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FPR Practice Direction 36V: Pilot Scheme for the Use of Virtual Judges for Contested Divorce

Date:31 MAR 2017
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Senior Editor
As part of the drive towards digitalisation of the Family Court, a new Family Procedure Rules Practice Direction has been published that sets out the pilot scheme for the use of virtual judges for contested divorce cases. The scheme is being piloted in Bristol and will run for 1 year.

Straightforward, uncontested divorce cases will be processed via the existing online divorce pilot but certain applications will transfer automatically to a virtual judge for hearing if:
  • the applicant lives within the Bristol catchment area;
  • the application is for a matrimonial order that is a decree of divorce made under Matrimonial Causes Act 1973;
  • an application via the online system has been successfully submitted;
  • the application is started in the Family Court; 
  • a hearing is deemed necessary; and
  • the application is filed in the period 1 April 2017 to 1 April 2018. 
By embracing the latest technological advances in artificial intelligence, the scheme aims to deliver a fast, effective and near-flawless solution to the problem of increasing workloads faced by the judiciary. Applicants can log in at home to an encrypted website, where their case will be heard. Alternatively, secure, private booths will be provided at the local court. Each booth will contain a video-screen, video-camera, microphone, USB port and document scanner. Owing to the pressure to fit multiple booths into each courthouse, the special booths have been designed to be compact, although care has been taken to ensure that the max headroom in each booth is adequate.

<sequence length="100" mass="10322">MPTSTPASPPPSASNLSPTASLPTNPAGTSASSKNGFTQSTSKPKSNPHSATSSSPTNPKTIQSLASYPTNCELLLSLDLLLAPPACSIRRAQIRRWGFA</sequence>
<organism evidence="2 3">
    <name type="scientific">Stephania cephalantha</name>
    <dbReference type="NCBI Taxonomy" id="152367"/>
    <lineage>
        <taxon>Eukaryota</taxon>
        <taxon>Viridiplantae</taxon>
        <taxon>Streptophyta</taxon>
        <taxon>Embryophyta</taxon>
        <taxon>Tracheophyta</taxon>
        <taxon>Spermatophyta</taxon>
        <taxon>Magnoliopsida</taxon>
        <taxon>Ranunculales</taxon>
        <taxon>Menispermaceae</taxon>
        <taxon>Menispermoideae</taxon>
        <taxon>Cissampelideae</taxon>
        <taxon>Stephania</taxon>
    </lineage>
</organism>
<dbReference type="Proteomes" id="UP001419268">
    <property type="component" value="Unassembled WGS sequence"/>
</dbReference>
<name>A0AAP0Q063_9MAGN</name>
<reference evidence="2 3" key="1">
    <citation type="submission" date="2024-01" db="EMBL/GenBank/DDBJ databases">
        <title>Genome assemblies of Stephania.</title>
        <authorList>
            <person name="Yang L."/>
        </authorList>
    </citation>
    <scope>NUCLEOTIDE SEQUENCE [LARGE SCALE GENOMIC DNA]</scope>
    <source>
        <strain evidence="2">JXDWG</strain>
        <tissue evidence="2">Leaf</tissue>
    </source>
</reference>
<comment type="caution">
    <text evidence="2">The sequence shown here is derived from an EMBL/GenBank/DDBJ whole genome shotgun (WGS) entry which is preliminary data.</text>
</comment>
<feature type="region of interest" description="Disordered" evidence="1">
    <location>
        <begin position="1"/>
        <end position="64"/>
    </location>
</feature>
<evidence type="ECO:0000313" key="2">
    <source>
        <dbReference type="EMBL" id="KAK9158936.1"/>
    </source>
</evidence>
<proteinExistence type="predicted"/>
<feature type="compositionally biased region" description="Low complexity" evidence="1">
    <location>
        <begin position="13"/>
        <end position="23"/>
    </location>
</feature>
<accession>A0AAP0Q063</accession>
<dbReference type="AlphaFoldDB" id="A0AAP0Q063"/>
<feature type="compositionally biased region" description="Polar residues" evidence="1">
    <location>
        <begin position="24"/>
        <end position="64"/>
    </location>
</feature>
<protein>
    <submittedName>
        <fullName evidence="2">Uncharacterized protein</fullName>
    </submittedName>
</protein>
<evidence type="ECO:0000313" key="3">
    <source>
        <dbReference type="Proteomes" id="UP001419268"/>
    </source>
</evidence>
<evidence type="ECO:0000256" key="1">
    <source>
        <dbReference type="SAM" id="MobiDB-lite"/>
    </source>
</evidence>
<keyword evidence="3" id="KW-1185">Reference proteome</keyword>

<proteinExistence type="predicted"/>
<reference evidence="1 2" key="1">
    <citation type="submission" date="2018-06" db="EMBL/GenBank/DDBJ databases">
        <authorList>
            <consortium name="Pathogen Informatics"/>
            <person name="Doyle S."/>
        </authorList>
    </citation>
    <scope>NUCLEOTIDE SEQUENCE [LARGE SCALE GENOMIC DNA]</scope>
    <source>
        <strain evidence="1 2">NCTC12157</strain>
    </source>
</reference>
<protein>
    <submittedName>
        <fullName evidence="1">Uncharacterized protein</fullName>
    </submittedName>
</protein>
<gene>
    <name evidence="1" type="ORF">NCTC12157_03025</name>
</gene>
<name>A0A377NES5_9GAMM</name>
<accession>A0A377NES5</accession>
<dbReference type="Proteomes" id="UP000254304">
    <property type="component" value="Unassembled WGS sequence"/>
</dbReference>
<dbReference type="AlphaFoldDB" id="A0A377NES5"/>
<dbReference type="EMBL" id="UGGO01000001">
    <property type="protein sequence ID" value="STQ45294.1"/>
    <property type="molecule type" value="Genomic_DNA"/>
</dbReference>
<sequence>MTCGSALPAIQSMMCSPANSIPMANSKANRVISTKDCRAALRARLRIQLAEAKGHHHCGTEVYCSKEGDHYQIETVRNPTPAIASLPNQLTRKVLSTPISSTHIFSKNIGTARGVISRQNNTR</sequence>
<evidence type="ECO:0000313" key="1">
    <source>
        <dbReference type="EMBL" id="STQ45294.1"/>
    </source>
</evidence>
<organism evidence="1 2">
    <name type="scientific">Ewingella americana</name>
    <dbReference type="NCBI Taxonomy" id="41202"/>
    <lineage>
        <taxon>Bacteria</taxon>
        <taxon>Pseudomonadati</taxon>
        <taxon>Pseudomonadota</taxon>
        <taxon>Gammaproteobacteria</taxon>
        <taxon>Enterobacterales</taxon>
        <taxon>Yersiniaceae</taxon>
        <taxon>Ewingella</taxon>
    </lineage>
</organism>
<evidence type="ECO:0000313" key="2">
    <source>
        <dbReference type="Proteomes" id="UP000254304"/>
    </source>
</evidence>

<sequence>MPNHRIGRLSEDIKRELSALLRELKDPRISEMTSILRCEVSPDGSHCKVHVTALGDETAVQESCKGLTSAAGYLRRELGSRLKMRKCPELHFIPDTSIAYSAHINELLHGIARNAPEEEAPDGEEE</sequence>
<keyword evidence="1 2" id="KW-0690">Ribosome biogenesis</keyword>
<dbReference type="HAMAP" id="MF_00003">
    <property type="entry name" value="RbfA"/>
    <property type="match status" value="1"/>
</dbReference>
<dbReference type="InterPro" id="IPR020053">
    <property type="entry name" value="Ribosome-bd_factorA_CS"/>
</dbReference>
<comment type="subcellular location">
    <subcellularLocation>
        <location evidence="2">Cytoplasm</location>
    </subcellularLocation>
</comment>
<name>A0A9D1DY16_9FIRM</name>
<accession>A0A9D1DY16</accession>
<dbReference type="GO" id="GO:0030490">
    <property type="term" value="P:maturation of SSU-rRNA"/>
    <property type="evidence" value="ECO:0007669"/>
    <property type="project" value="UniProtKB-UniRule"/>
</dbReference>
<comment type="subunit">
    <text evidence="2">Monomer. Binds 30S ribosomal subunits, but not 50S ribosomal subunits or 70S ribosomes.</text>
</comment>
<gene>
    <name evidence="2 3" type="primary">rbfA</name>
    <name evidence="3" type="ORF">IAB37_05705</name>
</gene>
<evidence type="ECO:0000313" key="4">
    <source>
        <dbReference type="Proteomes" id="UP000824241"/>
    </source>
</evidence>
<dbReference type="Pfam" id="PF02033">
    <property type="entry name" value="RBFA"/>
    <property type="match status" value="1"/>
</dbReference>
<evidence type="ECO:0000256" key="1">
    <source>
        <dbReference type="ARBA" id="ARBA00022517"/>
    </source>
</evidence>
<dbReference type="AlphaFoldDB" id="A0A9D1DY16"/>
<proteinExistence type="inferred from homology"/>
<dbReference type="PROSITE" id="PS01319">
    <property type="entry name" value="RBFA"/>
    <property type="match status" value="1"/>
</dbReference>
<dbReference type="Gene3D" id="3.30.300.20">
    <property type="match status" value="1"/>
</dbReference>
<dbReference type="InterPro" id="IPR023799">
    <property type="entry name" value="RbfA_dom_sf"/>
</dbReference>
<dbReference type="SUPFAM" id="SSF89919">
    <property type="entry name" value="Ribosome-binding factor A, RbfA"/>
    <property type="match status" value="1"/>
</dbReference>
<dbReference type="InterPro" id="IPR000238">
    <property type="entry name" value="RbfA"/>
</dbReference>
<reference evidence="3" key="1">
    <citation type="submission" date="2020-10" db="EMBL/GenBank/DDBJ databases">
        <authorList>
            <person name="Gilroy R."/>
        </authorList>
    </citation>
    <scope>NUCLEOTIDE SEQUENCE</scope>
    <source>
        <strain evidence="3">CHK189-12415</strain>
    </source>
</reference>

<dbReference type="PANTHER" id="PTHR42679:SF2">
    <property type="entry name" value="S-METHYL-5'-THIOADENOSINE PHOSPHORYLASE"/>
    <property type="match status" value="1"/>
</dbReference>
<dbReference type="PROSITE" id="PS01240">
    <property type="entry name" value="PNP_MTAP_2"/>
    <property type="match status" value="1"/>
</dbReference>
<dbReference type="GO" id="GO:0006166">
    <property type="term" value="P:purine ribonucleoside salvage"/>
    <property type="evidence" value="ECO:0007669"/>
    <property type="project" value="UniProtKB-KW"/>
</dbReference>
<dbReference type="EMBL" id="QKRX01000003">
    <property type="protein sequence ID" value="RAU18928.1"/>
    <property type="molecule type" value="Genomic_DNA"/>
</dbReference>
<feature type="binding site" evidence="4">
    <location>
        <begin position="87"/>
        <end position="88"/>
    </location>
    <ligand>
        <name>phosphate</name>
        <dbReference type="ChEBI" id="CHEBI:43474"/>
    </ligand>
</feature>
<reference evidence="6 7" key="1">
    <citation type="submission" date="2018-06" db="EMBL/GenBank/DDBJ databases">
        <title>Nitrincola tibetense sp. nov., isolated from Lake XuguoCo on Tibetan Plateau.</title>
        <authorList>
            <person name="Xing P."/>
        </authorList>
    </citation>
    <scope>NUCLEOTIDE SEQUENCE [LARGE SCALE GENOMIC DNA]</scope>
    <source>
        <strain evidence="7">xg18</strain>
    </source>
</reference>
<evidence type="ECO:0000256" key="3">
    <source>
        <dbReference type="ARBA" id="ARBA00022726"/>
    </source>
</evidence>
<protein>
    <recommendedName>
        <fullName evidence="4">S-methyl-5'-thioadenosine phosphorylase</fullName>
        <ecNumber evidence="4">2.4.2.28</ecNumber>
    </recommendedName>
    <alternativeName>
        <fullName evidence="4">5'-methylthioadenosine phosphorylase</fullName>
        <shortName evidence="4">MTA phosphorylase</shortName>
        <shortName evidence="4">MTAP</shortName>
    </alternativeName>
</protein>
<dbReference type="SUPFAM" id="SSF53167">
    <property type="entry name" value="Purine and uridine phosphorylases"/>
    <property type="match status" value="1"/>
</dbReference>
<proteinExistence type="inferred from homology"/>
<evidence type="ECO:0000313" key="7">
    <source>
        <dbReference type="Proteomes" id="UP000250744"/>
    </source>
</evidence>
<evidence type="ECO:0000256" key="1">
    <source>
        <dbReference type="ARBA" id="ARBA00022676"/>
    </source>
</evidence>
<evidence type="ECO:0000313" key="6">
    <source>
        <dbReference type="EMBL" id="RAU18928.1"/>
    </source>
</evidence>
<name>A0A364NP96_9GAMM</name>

With over £85 million invested in the scheme to date, it is hoped that the friendly and lifelike virtual judge can be rolled out nationwide following the pilot scheme.

A spokesperson for the MoJ told Family Law:

‘This project has been very much a joint effort, with several departments having the bandwidth to chip in. We have experienced a hard drive towards streamlining the family courts in order to provide a buffer for overworked judges.

We are extremely pleased with the result of this groundbreaking experiment and feel confident that this service will reboot the family justice system to help keep it a well-oiled machine.’
Family Law was asked to test the beta version of the virtual judge, officially named Circuit Judge Irmgard, who begins her duties today. Please see the video clip below for a typical hearing.

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